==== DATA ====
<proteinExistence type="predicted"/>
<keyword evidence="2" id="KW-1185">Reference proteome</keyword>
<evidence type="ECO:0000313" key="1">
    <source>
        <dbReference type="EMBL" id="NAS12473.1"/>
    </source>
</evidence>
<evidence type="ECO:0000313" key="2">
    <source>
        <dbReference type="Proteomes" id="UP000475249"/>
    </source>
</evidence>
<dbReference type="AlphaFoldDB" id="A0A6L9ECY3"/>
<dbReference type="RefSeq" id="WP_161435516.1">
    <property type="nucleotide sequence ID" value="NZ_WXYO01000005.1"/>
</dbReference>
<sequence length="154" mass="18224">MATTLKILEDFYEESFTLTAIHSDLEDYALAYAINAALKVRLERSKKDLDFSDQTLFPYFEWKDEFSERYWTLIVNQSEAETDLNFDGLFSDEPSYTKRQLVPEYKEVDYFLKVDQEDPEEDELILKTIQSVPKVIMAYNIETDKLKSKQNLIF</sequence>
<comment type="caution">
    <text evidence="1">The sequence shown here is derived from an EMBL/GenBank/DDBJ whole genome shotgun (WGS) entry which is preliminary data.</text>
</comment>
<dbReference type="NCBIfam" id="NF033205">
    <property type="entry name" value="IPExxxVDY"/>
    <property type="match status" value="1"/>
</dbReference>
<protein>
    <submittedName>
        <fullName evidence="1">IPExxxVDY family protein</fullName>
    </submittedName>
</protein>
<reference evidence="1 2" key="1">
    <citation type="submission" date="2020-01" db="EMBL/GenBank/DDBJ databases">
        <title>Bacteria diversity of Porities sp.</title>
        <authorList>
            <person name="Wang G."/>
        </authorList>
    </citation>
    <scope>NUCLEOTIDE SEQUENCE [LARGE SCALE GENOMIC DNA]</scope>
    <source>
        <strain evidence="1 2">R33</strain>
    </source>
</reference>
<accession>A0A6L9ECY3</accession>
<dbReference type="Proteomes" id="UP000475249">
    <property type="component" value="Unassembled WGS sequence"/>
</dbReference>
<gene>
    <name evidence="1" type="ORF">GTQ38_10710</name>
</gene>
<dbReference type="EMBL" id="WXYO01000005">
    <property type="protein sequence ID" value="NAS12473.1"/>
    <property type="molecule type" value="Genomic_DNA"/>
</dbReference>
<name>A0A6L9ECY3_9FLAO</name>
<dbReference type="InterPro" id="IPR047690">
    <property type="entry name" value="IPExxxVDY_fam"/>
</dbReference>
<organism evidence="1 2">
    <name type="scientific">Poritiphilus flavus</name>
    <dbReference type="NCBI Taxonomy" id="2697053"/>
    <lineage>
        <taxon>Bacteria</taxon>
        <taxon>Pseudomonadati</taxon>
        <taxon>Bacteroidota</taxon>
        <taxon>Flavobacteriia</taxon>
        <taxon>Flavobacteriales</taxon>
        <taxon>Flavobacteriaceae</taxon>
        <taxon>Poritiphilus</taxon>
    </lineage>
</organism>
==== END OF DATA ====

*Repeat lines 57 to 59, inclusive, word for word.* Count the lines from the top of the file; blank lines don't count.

<organism evidence="1 2">
    <name type="scientific">Poritiphilus flavus</name>
    <dbReference type="NCBI Taxonomy" id="2697053"/>